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The English name for this tiny community perched on the east coast of
Hudson's Bay is Port Harrison. It was so named by A.P.Low, a mining company employee who
explored the area at the turn of the century. The Eskimo name, which is in common usage in
Quebec, means "The Giant" and comes from a captivating bit of folklore.
AS legend has it, a terrible giant once lived here, terrorizing the
Inuit. The giant was eventually slain, however, by a quick-witted hunter who he had taken
captive. Through various ploys the hunter managed to make the giant weary and, upon
reaching home he decided to rest before eating his catch. While the giant slept, the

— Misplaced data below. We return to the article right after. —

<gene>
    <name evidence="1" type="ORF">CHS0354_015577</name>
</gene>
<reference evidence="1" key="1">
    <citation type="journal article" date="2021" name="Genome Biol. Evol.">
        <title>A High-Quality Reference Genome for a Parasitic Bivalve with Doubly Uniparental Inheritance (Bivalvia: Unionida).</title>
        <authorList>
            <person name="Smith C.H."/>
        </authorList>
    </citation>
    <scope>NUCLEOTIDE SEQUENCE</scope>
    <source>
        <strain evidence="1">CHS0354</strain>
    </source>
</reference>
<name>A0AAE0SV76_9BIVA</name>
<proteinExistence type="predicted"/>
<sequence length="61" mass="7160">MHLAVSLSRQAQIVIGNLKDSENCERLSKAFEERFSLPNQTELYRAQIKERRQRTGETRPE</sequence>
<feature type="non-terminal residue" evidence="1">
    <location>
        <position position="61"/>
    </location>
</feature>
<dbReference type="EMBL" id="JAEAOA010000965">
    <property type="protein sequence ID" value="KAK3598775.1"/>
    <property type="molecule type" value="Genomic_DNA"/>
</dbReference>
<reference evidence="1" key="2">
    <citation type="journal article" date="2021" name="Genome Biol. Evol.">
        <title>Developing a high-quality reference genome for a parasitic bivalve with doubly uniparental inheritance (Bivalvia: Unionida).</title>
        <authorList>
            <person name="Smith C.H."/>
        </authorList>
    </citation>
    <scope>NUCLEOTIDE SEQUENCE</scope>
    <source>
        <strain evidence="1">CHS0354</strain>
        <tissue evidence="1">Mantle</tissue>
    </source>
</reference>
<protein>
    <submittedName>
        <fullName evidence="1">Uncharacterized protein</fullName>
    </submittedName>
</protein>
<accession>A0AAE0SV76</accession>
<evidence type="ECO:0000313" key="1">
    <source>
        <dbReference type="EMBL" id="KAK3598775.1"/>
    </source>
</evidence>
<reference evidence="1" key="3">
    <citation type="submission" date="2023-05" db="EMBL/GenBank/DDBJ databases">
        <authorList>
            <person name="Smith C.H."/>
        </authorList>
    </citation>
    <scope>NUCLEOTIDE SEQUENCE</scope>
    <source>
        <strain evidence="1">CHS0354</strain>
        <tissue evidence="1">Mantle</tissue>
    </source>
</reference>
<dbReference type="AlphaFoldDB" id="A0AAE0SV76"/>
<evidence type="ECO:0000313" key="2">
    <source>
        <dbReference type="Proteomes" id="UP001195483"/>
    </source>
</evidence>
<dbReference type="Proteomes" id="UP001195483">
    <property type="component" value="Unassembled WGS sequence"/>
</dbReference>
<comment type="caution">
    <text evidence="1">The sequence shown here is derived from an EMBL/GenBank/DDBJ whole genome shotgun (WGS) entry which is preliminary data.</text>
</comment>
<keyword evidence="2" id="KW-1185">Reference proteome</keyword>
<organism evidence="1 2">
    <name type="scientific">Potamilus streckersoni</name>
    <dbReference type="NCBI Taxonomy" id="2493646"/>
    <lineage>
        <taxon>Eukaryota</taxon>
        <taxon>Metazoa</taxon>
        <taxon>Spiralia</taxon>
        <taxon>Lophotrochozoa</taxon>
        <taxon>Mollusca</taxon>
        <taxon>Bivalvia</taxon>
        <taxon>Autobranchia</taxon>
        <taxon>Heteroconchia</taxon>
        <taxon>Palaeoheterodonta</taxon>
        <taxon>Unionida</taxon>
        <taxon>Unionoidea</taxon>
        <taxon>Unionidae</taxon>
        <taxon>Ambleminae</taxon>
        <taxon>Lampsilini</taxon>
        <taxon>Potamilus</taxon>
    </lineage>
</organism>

hunter cut off his head.
The story doesn't end here, however, for the giant had a fierce wife
who was enraged at her husband's death. She ran after the hunter, scooping up a rock to
throw at him. The nimble hunter darted behind a huge boulder and the rock, missing him,
hit the boulder smashing it to two. Water began to pour forth from the split rock. So much
water came that it formed a river. Thwarted and thirsty, the giant's wife stopped to drink
from the water which caused her to burst. The river flows even now and it is called [in
French] The Inoucdjouac, named after the giant.
*Reproduced from the 1976 Inoucdjouac Print